This was always going to be my 100th post to mirror my blog title and to give this brilliant film some degree of a milestone. A diamond of the film world, this film is just near perfection and hits its stride with character and storytelling with such comfort. It’s a fantastic coming of age narrative and one of the most famous and best movies to come out of the 1980’s.
The plot sees five students classified as specific cliqued characters from Shermer High report for a detention on Saturday morning. March 24th 1984 to be precise and it will be a morning that they won’t forget. Each student comes with a significant high school personality and at first can be deemed to have nothing in common but as the detention and punishments from principal Richard Vernon (Paul Gleason) go on they strike up friendships and mutual feelings to question who they or society really thinks they are.
It is still such a great film and even though the look and fashion may come across as ’80s, the themes and heart of this movie are still very relatable to this day. It’s fantastically written and moulded into the ultimate high school story by the teen character-conjurer-supremo-god…. (and I could go on) John Hughes. He manages to conjure up a sincere and and comic exploration of teenage life and that still feels fresh now. It comes to the screen with that quintessential 80’s vibe and oozes with confidence, cool and charisma. There is no denying that Hughes manages to spark up a massive amount of attitude in this believably scripted characters. The writing in general is just so real and you understand the set up and segregations of high school drama. Even as a non US citizen the translation is never lost and you can still grasp the mood of this American setting and cliques, bullying and school detentions are something that everyone can comprehend and relate to.
‘The Breakfast Club’ shows how with a pretty small cast and relatively low budget of $1 million that a film of excellence can be achieved. Unlike a lot of films now that deal with sprawling casts and extravagant budgeting figures this doesn’t need all that and it deals nicely with the simple premise of finding who you are. The idea of identity is a universal one and this 1985 movie demonstrates that focusing on a gifted story can make for better more long standing filmmaking than films that try hard to utilise too much CGI and the like. It truly is clever writing on Hughes part as you watch the action unfold and start aligning yourself to certain characters in that room. He has a knack for writing with an engaging style that as an audience you think about who you may possibly be in that school library. Though by the end it is important to realise that it doesn’t really matter who you may be or who you’d be labelled as, as it matters who you want to be and not what others tell you that you are. This is the main and whole purpose of this film and it communicates that message well and it’s a great message to endorse anyway so thank goodness it features in one of the all time films ever made.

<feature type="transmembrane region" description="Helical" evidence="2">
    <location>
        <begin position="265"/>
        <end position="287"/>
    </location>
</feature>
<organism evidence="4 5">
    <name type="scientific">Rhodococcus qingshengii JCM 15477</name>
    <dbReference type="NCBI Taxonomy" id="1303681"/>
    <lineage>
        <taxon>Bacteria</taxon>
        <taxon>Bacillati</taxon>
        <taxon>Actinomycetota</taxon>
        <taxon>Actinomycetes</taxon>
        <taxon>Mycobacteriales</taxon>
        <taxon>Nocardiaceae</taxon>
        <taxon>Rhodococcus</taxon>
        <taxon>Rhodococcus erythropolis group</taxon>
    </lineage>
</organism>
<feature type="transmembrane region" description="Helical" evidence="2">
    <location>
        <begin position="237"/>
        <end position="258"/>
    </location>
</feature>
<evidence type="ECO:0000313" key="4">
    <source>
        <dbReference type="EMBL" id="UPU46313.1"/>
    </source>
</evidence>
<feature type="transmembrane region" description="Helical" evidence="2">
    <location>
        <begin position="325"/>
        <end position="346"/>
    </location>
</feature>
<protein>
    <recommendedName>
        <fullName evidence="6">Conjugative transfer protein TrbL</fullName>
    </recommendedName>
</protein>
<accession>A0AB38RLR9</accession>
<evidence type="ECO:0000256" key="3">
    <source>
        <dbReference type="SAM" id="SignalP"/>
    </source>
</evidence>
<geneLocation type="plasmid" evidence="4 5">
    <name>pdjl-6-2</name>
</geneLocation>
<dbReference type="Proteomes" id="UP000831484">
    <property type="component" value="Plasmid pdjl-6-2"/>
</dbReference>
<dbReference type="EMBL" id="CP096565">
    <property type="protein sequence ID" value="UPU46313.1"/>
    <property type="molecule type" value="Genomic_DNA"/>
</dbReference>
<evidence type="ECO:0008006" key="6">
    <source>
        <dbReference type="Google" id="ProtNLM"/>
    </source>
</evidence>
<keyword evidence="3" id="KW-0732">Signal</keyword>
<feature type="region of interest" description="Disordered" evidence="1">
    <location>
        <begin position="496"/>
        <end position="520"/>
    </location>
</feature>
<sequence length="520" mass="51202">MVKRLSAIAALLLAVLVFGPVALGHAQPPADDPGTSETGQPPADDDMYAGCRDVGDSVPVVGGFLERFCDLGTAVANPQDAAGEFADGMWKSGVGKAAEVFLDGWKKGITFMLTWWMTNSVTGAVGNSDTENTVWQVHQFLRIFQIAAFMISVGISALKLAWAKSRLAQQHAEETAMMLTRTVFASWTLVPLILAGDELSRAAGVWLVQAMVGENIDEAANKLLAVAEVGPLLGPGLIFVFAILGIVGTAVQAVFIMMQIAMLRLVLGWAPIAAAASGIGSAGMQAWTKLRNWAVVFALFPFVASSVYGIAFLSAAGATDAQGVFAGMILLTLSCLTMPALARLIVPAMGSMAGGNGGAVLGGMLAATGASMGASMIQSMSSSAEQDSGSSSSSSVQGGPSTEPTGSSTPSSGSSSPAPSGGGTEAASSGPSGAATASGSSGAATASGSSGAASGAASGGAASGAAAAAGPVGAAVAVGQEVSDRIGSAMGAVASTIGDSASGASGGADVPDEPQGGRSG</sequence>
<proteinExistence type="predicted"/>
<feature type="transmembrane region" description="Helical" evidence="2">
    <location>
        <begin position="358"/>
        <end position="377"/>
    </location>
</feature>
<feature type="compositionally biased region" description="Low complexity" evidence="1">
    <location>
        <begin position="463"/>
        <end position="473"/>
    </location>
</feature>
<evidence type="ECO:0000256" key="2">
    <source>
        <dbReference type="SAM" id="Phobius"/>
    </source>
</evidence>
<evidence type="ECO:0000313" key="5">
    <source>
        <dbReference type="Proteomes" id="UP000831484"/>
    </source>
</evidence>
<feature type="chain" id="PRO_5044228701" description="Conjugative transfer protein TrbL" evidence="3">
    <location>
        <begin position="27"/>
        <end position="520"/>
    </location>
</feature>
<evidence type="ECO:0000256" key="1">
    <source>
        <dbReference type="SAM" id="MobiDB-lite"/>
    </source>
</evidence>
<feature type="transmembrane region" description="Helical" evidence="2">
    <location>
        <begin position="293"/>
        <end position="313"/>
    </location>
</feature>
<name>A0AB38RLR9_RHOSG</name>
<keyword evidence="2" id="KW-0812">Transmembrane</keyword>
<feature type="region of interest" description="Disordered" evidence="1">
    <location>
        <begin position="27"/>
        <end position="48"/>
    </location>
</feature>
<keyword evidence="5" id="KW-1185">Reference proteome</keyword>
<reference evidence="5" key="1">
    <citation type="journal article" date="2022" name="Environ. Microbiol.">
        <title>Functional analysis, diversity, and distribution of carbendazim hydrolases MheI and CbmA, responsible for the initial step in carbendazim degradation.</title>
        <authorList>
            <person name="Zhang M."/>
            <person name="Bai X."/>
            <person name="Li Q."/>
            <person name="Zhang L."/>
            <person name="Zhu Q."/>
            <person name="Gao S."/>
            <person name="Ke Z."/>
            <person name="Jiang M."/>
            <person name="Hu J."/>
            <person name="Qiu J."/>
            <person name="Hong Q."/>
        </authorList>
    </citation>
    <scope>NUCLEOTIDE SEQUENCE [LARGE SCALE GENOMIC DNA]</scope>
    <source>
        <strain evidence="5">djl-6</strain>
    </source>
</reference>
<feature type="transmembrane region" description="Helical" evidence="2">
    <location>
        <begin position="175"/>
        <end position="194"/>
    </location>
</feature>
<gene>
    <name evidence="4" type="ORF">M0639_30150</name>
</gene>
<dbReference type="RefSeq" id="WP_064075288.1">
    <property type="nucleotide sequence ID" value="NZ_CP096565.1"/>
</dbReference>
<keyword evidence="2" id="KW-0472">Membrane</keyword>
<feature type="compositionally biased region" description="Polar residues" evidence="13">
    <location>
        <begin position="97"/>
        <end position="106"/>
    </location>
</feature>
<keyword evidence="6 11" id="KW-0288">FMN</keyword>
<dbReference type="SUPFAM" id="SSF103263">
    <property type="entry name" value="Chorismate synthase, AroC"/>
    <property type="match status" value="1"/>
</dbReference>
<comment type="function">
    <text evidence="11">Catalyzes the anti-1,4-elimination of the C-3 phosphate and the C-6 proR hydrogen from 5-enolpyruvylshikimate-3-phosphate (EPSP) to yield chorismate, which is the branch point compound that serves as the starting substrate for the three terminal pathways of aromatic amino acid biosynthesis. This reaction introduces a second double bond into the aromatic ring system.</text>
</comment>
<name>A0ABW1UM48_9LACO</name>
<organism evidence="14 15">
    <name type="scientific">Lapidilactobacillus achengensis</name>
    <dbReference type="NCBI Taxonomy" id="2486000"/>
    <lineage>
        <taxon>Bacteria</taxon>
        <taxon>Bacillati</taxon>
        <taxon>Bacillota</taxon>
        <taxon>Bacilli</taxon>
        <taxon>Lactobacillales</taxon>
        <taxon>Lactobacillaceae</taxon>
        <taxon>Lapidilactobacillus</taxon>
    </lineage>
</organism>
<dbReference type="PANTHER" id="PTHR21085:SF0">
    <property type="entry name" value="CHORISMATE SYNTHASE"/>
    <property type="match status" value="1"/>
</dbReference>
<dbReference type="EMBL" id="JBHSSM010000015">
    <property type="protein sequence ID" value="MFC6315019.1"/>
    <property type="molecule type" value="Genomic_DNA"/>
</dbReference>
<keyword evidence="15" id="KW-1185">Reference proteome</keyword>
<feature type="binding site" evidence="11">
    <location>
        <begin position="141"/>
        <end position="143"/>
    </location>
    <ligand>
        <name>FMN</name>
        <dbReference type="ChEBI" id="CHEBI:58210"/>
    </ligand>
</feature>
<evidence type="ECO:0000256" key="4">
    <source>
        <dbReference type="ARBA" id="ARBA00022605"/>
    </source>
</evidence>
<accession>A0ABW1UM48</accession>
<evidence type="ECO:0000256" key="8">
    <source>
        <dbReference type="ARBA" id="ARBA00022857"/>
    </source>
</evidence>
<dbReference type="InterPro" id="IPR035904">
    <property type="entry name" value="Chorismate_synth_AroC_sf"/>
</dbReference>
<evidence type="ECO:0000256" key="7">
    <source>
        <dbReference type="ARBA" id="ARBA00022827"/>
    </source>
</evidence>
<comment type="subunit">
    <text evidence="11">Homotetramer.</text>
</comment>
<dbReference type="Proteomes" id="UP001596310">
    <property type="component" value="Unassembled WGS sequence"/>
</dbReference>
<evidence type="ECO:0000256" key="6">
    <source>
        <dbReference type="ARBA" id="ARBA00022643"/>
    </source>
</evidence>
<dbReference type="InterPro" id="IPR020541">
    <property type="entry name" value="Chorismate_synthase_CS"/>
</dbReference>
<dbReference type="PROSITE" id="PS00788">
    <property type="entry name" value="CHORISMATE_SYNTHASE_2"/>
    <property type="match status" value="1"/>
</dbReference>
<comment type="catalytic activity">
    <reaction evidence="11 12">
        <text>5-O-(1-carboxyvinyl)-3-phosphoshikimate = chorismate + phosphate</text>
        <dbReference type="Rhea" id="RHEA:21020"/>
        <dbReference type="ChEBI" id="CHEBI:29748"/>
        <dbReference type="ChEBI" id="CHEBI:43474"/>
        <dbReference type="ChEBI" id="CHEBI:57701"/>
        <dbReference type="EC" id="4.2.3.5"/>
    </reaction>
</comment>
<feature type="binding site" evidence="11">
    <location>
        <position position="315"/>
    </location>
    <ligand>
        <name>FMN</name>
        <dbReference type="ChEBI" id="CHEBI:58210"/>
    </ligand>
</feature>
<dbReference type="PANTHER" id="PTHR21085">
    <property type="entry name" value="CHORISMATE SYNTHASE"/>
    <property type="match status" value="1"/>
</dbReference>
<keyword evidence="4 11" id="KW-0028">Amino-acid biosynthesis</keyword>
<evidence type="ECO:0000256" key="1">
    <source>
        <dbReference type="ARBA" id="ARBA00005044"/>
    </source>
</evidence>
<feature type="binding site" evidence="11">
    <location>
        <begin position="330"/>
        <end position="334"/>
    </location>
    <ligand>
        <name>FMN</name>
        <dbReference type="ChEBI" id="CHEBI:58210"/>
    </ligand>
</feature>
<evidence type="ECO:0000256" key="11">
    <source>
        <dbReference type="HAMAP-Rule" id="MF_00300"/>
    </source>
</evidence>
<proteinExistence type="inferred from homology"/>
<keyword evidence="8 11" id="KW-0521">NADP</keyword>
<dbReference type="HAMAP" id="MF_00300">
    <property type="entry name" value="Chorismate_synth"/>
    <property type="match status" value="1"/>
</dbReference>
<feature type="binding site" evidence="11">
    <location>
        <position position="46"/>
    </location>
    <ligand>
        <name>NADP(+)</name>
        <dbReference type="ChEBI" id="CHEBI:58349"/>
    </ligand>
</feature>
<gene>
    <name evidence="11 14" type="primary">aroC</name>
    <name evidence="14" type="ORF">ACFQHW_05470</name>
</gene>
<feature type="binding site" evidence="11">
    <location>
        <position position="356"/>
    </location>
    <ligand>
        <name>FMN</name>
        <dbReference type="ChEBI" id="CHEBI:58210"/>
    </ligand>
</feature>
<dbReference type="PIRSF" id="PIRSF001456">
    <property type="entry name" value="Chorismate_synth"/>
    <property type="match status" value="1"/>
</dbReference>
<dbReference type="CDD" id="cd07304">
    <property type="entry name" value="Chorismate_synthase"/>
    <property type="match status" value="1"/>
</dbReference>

The five young leads of this film carry the progressing story effortlessly and they make it so easy to start connecting to them at certain points. Emilio Estevez, Anthony Michael Hall, Judd Nelson, Molly Ringwald and Ally Sheedy work as a unit to great effect that the humour and emotion of the movie becomes affecting. They play the parts they’ve been named by school with conviction and you believe that facade at first but then underneath layers and faked bravado you see more of their true natures and that’s where the more interesting dynamics come into fold as they make unexpected friendships. They enter as ‘The Jock’, ‘The Brain’, ‘The Criminal’, ‘The Princess’ and ‘The Kook/Basket Case’ but that isn’t how they actually want to seen even if they’ve become used to being seen that way and playing that part. The John Hughes influence of outside forces damning central characters lies with these five having parental presence crushing them in expecting so much that it becomes hard for them to break out of their moulds. In this idea Hughes creates another thing that surely all of us can relate to.
The soundtrack may not be as memorable as other films of the time but Simple Minds classic song, ‘Don’t You (Forget About Me) serves the theme of the movie really superbly and who can deny that ‘We Are Not Alone’ serving as the backing track for the dance break is outstanding. It might be cheesy and 80’s cringe music but the dancing is fun and you can clearly see that the five detentioned souls are having a blast.
It’s a great movie I believe and it’s funny, smart and emotional. The painting masterminded by Hughes of pain and outside influences bringing the five kids down is wonderfully setup. It’s a bonding experience too and by the ending you can’t help but somehow feel that you’ve been spending time in that library with them. That memorable high school library can be deemed as a playground, a confessional hall, a place to experiment and a location to find yourself in but most of all it is home to The Breakfast Club and that title will never change.